- Offices with high walls. I mean this in a physical sense. I once had visited an office where everybody had their own office, there was no common area where people could meet, and you had the entire picture of everybody being busy. In such an environment, it can be difficult to have an accidental conversation and almost impossible to have a planned hallway conversation (one where you see somebody leaving their seat and follow them to have a quick word with them outside of a planned formal discussion)
- Offices with metaphysical high walls. You know this kind, this could even be a sub-group within an organization. One is really not expected to try to have informal discussions on work related issues; those need to be held on email or through planned meetings (which could be noted down and notes sent). This may seem the right way of doing things, or it could just be the kind of culture that is being inculcated within the organization; no matter the reason, it makes discussions much more formal. To have any discussions with other people, one needs to set request meetings, which adds a lot more overhead to the entire process, and even though there are some advantages, in my view, it can be a lot more cumbersome.

So what can happen ? Well, the beauty of hallway conversations is that a lot of it happens naturally. You see a person, and suddenly something strikes you about some issue you have in your mind - this could be some technical problem that comes to mind when you see a more skilled computer engineer, it could be some part of the requirements that is not clear which comes to mind when you see the product manager, it could be some problem in a defect that comes to your mind when you see a tester - there can be many combinations. In a number of cases, the solution happens then and there, and is there no better and less cumbersome method of resolution.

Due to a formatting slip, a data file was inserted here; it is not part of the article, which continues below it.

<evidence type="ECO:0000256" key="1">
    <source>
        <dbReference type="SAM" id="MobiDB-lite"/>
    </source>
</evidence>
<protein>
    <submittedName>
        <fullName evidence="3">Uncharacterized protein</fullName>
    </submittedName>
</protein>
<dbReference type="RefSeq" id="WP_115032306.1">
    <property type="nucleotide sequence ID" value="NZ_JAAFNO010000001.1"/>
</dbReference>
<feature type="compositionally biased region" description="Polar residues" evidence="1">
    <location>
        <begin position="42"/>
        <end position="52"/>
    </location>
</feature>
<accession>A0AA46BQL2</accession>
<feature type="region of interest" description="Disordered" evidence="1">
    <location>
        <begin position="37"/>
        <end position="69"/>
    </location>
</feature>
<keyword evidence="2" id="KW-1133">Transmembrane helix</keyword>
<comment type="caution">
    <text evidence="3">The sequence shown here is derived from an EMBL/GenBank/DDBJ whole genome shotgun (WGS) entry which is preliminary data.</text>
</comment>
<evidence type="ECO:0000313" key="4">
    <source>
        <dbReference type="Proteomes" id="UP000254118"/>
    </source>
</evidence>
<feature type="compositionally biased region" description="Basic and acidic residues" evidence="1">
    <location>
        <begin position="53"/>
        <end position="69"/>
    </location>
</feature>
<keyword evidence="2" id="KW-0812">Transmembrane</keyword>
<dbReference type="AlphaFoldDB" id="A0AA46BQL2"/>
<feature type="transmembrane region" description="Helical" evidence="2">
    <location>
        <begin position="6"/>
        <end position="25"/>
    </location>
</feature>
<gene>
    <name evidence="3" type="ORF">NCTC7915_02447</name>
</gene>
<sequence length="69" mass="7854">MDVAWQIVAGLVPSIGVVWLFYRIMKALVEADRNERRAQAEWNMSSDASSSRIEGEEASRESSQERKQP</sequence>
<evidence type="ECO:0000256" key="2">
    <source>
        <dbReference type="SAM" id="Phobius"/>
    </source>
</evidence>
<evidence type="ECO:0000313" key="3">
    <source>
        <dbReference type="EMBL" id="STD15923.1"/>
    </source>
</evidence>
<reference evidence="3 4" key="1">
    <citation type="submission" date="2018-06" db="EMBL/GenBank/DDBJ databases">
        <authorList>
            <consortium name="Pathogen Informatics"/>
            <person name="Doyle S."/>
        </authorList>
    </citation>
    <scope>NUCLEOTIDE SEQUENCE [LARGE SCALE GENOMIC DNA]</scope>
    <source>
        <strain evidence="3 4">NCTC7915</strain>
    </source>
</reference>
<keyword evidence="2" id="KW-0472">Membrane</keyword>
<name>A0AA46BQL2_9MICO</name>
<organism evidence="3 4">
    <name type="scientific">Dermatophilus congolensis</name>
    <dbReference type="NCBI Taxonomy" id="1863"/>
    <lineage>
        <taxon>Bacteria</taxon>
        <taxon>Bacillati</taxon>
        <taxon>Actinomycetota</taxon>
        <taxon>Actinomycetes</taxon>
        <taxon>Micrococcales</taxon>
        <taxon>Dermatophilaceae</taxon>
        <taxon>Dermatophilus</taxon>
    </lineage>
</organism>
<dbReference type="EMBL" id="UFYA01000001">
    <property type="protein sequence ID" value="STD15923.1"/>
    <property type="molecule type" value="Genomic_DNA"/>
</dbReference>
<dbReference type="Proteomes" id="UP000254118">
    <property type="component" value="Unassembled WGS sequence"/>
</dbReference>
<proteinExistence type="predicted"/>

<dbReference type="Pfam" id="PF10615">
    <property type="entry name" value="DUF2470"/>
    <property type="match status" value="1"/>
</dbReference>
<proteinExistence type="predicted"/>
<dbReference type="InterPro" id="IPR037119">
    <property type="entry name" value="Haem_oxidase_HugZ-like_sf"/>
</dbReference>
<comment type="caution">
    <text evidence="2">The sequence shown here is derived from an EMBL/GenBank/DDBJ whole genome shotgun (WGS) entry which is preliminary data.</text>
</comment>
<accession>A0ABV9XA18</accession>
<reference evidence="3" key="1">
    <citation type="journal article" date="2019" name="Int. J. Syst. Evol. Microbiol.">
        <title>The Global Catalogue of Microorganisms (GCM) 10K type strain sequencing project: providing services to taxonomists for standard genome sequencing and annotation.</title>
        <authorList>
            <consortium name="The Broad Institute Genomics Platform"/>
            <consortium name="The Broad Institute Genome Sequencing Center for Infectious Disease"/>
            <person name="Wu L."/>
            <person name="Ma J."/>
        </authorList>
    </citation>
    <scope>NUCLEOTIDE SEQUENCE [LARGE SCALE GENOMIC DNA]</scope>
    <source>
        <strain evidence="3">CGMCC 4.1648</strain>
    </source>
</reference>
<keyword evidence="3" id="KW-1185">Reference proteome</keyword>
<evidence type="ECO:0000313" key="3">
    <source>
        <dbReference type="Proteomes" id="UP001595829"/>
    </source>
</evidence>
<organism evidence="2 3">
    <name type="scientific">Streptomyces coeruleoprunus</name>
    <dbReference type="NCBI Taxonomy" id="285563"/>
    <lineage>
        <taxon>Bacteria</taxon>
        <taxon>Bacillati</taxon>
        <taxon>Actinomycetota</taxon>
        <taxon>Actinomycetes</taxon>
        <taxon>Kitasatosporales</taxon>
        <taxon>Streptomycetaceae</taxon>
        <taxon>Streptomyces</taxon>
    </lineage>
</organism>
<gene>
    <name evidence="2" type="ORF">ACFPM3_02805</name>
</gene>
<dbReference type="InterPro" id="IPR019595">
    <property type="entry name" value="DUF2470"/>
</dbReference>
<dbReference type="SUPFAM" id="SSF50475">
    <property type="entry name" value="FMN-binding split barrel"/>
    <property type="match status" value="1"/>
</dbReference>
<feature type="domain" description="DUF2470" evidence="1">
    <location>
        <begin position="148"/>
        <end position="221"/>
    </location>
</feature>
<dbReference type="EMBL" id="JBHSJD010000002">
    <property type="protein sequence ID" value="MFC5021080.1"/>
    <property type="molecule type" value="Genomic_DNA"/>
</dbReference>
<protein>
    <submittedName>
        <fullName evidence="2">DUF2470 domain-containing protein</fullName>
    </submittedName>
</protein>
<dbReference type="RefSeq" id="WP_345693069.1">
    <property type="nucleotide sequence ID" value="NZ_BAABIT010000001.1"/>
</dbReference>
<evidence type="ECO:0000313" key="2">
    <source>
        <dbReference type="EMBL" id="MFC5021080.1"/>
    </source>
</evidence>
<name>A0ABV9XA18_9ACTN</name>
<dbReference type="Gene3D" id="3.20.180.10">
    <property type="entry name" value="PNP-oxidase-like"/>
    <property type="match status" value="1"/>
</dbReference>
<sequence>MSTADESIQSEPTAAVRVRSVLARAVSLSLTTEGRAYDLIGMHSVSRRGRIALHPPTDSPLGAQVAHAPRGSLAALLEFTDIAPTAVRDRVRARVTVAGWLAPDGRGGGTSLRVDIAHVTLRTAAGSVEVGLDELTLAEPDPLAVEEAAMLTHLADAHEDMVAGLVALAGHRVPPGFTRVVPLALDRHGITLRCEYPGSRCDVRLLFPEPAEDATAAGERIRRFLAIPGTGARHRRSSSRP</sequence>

How do you encourage hallway conversations ?
- Culture. Managers across the different teams need to ensure that people can approach other people if they meet them and have a conversation. Of course, this should only be till a reasonable level, and should not be used when a more detailed discussion is required with multiple people (and most people have an idea about where a hallway conversation will do, and where a formal meeting is required)
- Infrastructure. I also saw another office where there are a number of small meeting rooms, with only 3-4 seats in each (apart from the larger conference rooms). The idea being that if the hallway conversation lasts for more than a couple of minutes, both the people can pick up their coffee and have a slightly longer conversation in one of these rooms.

Wednesday, May 27, 2015

Letting participants of meetings get quick meeting notes right away

The concept of meeting notes is a much debated concept, with people having their own concepts of the timing, method and tracking of meeting notes. There are dedicated software for tracking and generating meeting notes, with one of the software being from Microsoft, which integrates well with Microsoft Outlook. And there are mobile and web based software solutions that increase the device range. One thing is for sure, if meeting notes are not available, one is condemned to have more meetings, as well as start losing people from these meetings (many would consider non-sending of such notes as an unprofessional practise and could also highlight this issue when they decline the invitation for a meeting).